3-on-3: Observations From Wizards Training Camp
Adam McGinnis, John Converse Townsend and Kyle Weidie each attended portions of Wizards training camp, within the allotted half-hour media time at the end. Sometimes the Wizards scrimmaged, sometimes they didn’t. It was just a brief window in the to-be-revealed big picture. But players showed how they carried themselves as they prepare for a new season. Some of them spoke with the media afterward, Flip Saunders always did. Three questions, three answers… Wizards Training Camp 3-on-3.
1) Which Wizard stood out most?
MCGINNIS: I know that I will regret this once he falls for the first head fake, but JaVale McGee really has stood out to me. It’s clear he has worked to incorporate silky smooth hook shots and improve upon other parts of his low post game this summer. Flip Saunders has emphasized that he is slowing down out on the court and becoming an all-around better player with improved passing. McGee is playing like a man in a contract year looking for a big pay day, but the Wizards could be reaping the rewards this season.
TOWNSEND: For all the hype about Andray Blatche, Roger Mason, Jr. is the player who impressed me most during camp. The NBA veteran was a vocal, calming presence on the floor. When you combine his leadership skills with a sweet jumper, Mason leaves little doubt he can push this roster in the right direction.
WEIDIE: There are plenty skeptics and their statistics down on Jordan Crawford. I’ve cited statistics before, but that doesn’t make me a non-BE-LI-VAH!!! Whatever the next inevitably overused term for swagger — along the lines of moxie, guts, balls… whatever — use that term for Crawford. His game may have flaws, but he gets into it with passion on both ends of the court. He loves a pretty pass, but can score in ways that make teammates ‘WOOOOOO!’ Crawford could soon make Nick Young a tiny speck in the rear-view mirror.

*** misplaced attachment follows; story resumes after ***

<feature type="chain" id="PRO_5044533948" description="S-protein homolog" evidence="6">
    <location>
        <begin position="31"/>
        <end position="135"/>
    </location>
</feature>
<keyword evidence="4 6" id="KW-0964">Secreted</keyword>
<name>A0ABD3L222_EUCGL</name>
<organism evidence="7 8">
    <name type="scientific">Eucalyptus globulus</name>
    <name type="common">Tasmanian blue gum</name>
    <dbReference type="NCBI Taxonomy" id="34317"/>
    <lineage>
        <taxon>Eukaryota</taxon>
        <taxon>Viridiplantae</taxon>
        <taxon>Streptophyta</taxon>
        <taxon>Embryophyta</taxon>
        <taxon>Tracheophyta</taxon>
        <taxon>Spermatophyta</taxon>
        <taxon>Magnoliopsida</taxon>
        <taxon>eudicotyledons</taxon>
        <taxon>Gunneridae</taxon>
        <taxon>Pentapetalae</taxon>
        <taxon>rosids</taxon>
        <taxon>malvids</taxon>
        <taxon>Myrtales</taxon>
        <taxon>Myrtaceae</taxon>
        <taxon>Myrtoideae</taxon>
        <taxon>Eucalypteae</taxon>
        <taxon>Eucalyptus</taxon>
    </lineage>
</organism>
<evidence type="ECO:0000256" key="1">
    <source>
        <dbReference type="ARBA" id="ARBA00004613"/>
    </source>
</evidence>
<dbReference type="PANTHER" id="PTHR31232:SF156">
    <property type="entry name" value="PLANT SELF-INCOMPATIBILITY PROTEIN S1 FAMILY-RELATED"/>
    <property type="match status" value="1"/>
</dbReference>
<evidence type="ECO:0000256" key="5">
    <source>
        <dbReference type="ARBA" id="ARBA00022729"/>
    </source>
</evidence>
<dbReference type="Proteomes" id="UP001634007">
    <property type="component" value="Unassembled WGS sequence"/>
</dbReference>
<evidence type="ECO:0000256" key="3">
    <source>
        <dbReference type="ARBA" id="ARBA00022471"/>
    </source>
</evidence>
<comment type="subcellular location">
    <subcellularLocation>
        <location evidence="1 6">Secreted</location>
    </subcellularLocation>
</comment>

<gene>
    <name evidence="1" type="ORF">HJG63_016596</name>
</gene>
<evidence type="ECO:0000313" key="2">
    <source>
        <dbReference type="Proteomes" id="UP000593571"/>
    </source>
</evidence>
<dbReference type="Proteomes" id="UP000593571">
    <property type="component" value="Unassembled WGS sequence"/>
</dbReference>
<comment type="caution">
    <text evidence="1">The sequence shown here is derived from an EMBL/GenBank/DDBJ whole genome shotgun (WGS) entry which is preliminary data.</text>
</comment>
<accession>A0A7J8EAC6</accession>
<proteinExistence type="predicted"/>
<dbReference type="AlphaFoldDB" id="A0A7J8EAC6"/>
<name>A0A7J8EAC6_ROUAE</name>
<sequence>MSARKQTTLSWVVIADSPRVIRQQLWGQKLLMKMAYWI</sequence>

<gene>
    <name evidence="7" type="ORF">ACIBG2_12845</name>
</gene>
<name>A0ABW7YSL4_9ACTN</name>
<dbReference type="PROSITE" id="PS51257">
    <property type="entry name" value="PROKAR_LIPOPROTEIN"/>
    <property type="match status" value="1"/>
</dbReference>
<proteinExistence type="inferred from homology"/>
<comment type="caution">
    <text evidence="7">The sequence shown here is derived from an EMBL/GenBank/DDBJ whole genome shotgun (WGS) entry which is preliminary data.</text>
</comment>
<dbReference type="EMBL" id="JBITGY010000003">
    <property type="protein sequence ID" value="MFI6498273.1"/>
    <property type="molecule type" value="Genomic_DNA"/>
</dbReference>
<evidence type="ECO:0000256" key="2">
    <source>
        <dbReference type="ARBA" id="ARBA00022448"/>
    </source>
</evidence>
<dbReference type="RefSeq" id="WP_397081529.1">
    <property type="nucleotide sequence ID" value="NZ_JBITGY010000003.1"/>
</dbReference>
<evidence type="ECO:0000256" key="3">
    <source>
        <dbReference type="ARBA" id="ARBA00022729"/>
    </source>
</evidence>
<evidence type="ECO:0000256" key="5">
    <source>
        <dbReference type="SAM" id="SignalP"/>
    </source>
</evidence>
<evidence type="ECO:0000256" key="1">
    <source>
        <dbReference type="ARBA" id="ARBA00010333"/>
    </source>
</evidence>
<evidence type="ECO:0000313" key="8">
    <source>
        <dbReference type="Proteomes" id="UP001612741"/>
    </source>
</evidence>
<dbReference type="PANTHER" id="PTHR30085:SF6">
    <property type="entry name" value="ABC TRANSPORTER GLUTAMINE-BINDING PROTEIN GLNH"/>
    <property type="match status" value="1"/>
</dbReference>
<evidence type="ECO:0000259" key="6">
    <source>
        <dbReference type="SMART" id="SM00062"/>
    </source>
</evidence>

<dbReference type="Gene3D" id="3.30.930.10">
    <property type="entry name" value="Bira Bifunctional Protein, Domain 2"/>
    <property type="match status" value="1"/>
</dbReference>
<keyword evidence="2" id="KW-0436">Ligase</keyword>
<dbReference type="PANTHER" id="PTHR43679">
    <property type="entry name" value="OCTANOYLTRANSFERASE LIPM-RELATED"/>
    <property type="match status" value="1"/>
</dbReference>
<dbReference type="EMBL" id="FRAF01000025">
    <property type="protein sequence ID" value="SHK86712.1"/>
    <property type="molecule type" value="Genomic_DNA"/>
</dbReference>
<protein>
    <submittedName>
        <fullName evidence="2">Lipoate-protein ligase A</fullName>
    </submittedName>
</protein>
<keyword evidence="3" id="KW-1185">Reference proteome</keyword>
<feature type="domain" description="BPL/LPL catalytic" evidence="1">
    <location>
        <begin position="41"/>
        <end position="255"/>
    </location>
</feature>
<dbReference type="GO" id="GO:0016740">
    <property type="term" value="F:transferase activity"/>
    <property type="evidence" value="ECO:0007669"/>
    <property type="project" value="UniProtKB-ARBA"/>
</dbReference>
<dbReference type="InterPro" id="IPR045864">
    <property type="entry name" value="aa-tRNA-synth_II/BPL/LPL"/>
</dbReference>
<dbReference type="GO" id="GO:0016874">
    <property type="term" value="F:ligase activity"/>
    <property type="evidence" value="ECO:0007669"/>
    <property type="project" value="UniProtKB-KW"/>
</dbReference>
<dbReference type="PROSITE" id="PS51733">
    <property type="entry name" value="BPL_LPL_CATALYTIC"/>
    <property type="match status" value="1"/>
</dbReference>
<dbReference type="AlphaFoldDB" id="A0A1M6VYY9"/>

2) Who needs the most work?
MCGINNIS: I do not think Wizards fans should expect too much out Jan Vesely this season, at least early on. He still needs to gain some girth to guard fours at this level while his shot is still a work in progress, but coach Ryan Saunders is constantly helping him with his form after practice. Jan will likely keep your attention in garbage time with his ability to highlight dunk at any moment.
TOWNSEND: Jan Vesely, the Wizards top pick in the most recent draft, looked passive and indecisive on the court. Vesely is figuring out how to make it in America, whether adapting to a new role in head coach Flip Saunders’ offense or simply learning a new language. He’ll succeed, but for now the world’s racing past him.
WEIDIE: Three times a charm… or not. Vesely will need some work, but I think he’s ready for a crash course, and the Wizards coaches are obviously dedicating themselves to this. Good thing his girlfriend is coming at Christmas, she can help him with his free throws.
3) What comment from Flip Saunders perked your ears?
MCGINNIS: I know we are still fixing the bugs in Dray 4.0, but Saunders really seems to believe that Dray is showing leadership. He constantly says Dray is the hardest worker and not too many coaches have ever said that about Blatche in his six-year career. As always, Wizards fans, it is TBD, and the ‘B’ is for Blatche.
TOWNSEND: Flip Saunders expressed his appreciation for the fresh faces on the Wizards roster after training camp Wednesday evening. The new kids in D.C. are long, athletic and capable of protecting the paint. If they demonstrate that defensive ability on game days, GM Ernie Grunfeld deserves a polite round of applause.
WEIDIE: At the end of Day 2, Flip Saunders spoke to his team about when to run pick-and-rolls in the offense. He stressed that his team was to run them late in the offense, not early. Pretty genius if you think about it. By doing such, you pretty much always ensure that the ball is in the star’s hands, John Wall, late in the shot clock, but you are also keeping other capable scorers involved in the early offense.